It’s a small yellow notebook that Oksana has had for three years yet doesn’t contain a single entry. Her husband bought it for her during a holiday in Cyprus and she’s kept it in a special place ever since. When the Russian attack began, the pair had to separate; Oksana, 39, headed to safety in Poland while her husband stayed behind in Lviv. As she ran out the door, Oksana grabbed the notebook, a reminder of happier days and a place to write down some memories.
Alisa Brevnov, 12, loves the sea and never misses a chance to go to the beach. Last summer, her uncle took her on a trip from her home in Kyiv to Odesa on the Black Sea. She spent hours happily scouring the coastline and picking shells for souvenirs. When her mother told her to quickly pack up to leave, Alisa knew just what to bring: one of her favourites from last summer.
Olga Gabrilyan, 42, knew exactly which photos she had to take as she madly packed her belongings in her home in Kharkiv. One was a picture of her as a child with her parents. The other was from a professional shoot her photographer boyfriend organized last year. She’d had dozens to choose from but cherished the one of her with wings. “I felt very good with these wings,” she explained. “Because I can fly away, and be by God.”
In the frantic rush to leave her home in Dnipro, 14-year-old Milana Volkova knew she had to bring books. She can’t live without reading and her room was filled with dozens. But she could only fit a couple in her backpack. How to decide? She finally settled on three that she hadn’t read yet, including one from the Harry Potter series. As soon as she made it to a shelter in Przemysl with her family, Milana plopped down on her suitcase, opened the cover and shut out the world.
When Elena Stadnyk’s mother frantically called and told her to get out of Kyiv with her baby, Ms. Stadnyk’s brain froze. “I started brushing my teeth,” she recalled with a laugh. “And then I was thinking, what am I doing brushing my teeth. I’ve got to get out of here.” She quickly threw together a suitcase and grabbed any gold jewellery she could find, just in case she needed something to sell. That included a bracelet that had been given to her eight-month-old daughter, Alisa. They made it to Przemysl without selling a thing. “I never would have sold that bracelet,” Ms. Stadnyk confessed. “She only has one thing.”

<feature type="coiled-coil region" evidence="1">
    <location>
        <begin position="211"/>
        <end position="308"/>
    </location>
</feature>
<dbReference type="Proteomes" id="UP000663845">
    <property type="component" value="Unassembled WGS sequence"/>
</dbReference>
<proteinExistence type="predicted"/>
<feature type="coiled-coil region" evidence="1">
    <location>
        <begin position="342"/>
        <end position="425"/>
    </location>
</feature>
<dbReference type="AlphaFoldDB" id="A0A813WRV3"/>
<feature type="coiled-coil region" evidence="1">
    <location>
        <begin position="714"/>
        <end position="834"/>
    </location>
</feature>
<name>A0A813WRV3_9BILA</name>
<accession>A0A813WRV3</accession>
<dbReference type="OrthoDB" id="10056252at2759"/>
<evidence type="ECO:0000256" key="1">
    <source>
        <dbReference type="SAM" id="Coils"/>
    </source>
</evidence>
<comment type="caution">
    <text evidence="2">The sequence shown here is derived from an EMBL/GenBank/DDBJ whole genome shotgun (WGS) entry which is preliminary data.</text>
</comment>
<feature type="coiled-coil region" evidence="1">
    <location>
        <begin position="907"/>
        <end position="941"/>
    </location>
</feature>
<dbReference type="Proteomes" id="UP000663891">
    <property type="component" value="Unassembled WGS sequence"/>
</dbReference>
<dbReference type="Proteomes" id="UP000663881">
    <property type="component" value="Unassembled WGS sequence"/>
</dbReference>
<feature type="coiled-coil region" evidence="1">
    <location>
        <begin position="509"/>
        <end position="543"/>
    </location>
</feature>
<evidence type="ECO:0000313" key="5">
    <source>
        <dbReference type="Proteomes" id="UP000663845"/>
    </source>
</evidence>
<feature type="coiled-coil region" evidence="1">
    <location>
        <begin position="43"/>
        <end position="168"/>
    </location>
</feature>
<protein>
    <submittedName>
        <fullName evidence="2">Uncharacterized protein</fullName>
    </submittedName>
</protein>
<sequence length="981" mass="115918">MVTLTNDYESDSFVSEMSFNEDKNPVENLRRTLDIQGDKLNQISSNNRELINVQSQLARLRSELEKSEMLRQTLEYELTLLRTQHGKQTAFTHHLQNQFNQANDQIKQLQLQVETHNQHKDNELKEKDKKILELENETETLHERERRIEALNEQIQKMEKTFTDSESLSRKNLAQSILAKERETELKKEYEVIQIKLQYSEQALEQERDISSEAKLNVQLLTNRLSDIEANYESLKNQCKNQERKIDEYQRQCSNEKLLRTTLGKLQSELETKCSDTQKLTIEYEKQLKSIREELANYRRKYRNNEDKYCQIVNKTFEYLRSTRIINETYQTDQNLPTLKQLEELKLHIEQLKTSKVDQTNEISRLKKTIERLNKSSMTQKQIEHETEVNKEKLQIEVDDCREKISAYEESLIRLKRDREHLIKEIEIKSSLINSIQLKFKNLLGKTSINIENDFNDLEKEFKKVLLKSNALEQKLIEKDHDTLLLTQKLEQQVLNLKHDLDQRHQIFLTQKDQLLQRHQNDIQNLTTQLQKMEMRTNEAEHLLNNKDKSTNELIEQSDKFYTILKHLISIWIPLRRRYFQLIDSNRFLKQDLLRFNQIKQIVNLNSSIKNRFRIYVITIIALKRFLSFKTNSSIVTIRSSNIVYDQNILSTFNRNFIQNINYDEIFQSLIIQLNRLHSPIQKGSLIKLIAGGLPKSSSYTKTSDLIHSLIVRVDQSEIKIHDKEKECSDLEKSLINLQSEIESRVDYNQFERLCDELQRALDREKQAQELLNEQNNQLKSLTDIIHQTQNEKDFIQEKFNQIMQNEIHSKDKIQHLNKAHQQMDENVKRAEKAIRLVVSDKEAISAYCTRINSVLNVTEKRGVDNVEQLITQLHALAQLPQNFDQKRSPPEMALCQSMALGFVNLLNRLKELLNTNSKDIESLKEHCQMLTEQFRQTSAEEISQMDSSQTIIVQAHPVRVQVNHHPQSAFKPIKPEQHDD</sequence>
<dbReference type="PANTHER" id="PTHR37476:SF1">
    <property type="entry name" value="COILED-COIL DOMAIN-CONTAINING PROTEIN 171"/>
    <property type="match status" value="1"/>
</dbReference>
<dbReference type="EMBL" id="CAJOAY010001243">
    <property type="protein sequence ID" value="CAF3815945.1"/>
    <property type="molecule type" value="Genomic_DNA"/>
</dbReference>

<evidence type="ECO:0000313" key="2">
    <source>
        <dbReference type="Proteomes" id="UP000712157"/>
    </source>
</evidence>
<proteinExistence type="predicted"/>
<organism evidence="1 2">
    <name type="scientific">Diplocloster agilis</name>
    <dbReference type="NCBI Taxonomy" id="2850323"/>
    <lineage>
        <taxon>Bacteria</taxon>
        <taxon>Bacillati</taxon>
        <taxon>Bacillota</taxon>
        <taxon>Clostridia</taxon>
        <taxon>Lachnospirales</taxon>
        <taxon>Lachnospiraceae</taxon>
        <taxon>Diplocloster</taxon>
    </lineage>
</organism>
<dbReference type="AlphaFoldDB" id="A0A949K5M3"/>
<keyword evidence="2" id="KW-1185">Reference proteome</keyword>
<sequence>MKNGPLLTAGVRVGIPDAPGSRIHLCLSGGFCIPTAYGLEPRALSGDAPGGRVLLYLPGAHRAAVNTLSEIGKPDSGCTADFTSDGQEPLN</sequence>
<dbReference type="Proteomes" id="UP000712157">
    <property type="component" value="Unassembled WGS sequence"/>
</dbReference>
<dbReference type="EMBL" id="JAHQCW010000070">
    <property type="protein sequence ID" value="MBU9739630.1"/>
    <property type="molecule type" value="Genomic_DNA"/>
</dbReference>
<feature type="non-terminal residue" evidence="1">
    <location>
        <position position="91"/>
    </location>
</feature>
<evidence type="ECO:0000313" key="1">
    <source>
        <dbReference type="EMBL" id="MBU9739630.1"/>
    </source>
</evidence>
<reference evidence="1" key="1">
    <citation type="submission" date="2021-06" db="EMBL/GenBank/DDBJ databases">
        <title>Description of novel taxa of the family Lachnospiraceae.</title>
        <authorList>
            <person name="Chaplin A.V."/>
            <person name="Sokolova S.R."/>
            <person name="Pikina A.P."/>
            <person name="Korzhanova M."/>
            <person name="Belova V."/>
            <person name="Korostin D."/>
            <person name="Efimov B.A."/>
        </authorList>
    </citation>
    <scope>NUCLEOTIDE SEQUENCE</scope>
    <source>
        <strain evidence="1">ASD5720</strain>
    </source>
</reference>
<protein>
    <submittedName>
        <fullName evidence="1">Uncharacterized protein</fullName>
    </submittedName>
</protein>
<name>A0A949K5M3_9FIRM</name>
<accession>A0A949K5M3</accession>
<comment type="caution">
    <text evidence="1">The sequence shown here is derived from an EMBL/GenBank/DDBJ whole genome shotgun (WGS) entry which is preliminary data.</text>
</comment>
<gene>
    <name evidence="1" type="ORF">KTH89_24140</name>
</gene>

Kateryna Skrypko had finally got her big break as an actress when the Russian invasion began. She’d landed a star role in a television drama called Water Police, which just started airing in Ukraine. A second season was in the works, but now everything is on hold and Ms. Skrypko has fled to Poland. Not all is lost. As she left her home in Kyiv, she took a copy of a book by Konstantin Stanislavski, the Russian drama master. “I’ve wanted to read this for five years,” she said. “I never had the time. But I guess I do now.”
When the bombs began falling around Kyiv, 13-year-old Simon Delihovskiy became so anxious he couldn’t eat. He implored his family to head to Poland. His mother, Anna, finally relented. They had to leave Simon’s father behind and spend four days on the road to the border. “I was scared at first,” Simon recalled. He still managed to pack the one thing that he couldn’t live without: his laptop.
As her family scrambled to pack, Svitlana Brevnov raced to a drawer in their flat near Kyiv and rummaged around inside. They’d bought a Ukrainian flag a while ago and had never gotten around to putting it up on a wall. But with Russian tanks on the streets and her family running for shelter, she wanted the flag. She finally found it and stuck it in her knapsack. “This is my country,” she said as she waved it in Przemysl. “This is my motherland.”